REGRETTING L.A.; INJURIES SLOWED DAVIS IN TIME WITH HOMETOWN TEAM.Byline: Matt McHale Daily News Staff Writer
It has been six years since Eric Davis Eric Davis may refer to:
Not after returning from colon cancer colon cancer, cancer of any part of the colon (often called the large intestine). Colon cancer is the second most common cancer diagnosed in the United States. last year to bat .327 with 28 homers in Baltimore. Not with 300 home runs and 300 stolen bases well within range for a career that was often cut short by injuries.
But as Davis, now a member of the St. Louis Cardinals For the National Football League team that played in St. Louis from 1960 to 1987, see .
The St. Louis Cardinals (also referred to as "the Cards" or "the Redbirds") are a professional baseball team based in St. Louis, Missouri. , remembers his 1-1/2 seasons with the Dodgers, he calls it one of the few regrets in 14 major- league seasons.
He had grown up in South Central L.A. and had lived in Woodland Hills since 1985. His childhood buddy Darryl Strawberry
``I've been through a lot in my life,'' Davis said before Saturday's game with the Dodgers and Cardinals. ``But I've always felt very badly that the fans in L.A. didn't get a chance to see me really play. Everything was in place, coming home, everything. That could have really been something.''
What is really something is the way Davis has responded to every adversity. Once considered surly and aloof, Davis is one of the most popular players in the Cardinals clubhouse. Once reluctant to accept the responsibility of team leadership, he now embraces a more prominent role.
``He is a special, special man,'' said Dodgers manager Davey Johnson
Davis acknowledges that the cancer surgery and subsequent chemotherapy affected his perspective and resolve in a positive way.
He said leadership is a quality, ``set by example, not just performance. It is the respect you get for standing up when times are bad and accepting your part. It is easy for a guy to talk after he's gotten a couple of hits. It's more important that he's there when times are tough.''
He does not look back in anger at Cincinnati Reds owner Marge Schott Margaret Unnewehr Schott (August 18, 1928 — March 2, 2004) was the controversial former managing general partner, president and CEO of the National League's Cincinnati Reds franchise from 1984 to 1999. She was the first woman to buy a baseball team rather than inheriting it. , his former boss. The two often battled, including after the Reds won the 1990 World Series. Davis lacerated lacerated /lac·er·at·ed/ (las´er-at?ed) torn; mangled; wounded by a jagged instrument.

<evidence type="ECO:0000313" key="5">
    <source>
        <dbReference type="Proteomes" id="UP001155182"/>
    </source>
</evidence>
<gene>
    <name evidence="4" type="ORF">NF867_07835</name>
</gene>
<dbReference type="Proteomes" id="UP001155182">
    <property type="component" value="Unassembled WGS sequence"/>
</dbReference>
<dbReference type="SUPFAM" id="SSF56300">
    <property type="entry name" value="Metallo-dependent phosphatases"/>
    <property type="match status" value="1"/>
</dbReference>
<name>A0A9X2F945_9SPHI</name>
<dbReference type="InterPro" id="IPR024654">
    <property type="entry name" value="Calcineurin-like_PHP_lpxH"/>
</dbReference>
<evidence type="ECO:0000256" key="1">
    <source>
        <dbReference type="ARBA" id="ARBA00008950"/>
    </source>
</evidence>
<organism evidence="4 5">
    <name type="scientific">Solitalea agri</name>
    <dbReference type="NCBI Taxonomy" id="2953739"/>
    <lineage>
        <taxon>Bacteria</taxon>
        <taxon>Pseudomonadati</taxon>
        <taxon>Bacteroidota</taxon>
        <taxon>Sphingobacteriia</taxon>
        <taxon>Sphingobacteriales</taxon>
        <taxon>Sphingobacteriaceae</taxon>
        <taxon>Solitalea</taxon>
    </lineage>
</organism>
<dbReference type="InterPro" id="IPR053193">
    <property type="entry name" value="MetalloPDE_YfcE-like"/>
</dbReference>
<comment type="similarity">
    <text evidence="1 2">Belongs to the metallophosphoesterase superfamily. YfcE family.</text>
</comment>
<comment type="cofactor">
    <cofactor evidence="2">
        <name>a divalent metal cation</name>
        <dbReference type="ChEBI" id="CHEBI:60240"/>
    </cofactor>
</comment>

Cut or wounded in a jagged manner. a kidney in the Series and Schott billed him for the flight back to Cincinnati on a separate medical charter.
Schott has been under suspension from baseball for two years for racially insensitive remarks and forced to sell her part of the Reds.
``I think of her and I'm sad,'' he said. ``She is not a bad person, she just made bad decisions. I think she often trusted in people in Cincinnati that did not have her best interests at heart. There are a lot of powerful people who think like that, but they aren't allowed to do it in public.''
Davis also says poor decision making is at the root of the legal problems facing Strawberry, who was arrested in April for possession of cocaine and soliciting a prostitute. The two remain close and Davis was Strawberry's chief confidante con·fi·dante
1. A woman to whom secrets or private matters are disclosed.
2. A woman character in a drama or fiction, such as a trusted friend or servant, who serves as a device for revealing the inner thoughts or intentions when the Yankees outfielder underwent similar surgery for colon cancer last October. But Davis said he isn't sure Strawberry will escape the demons Demons
See also devil; evil; ghosts; hell; spirits and spiritualism.
one who denies the existence of the devil or demons.
recognition of the existence of demons and goblins. that have ruined his career.
``Will Darryl ever find peace?'' he said. ``Not until he can find some peace in his heart. He made some bad choices because he has to realize that drugs are a disease that has to be addressed every day.''
Davis, now 37, said he expected to return to Baltimore after last season, but the Cardinals offered a two-year, $8 million contract. Although he has battled the flu the past week, Davis started in right field Saturday night. He entered the game batting .27D4 with three homers and 17 RBI RBI
runs batted in
Noun 1. rbi - a run that is the result of the batter's performance; "he had more than 100 rbi last season"
run batted in .
Davis said his biggest individual goal is to reach 300 home runs, which should occur next season. After that, he said he would like to stay in baseball in a management capacity. Cincinnati general manager Jim Bowden and Dodgers GM Kevin Malone have talked to him about front-office possibilities down the road.
``I would like to see that someday,'' Davis said. ``I've learned a lot over the years.''
PHOTO Cal Ripken playfully wrestles with ex-teammate Eric Davis, who didn't have such fun as a Dodger.
Roberto Borea/Associated Press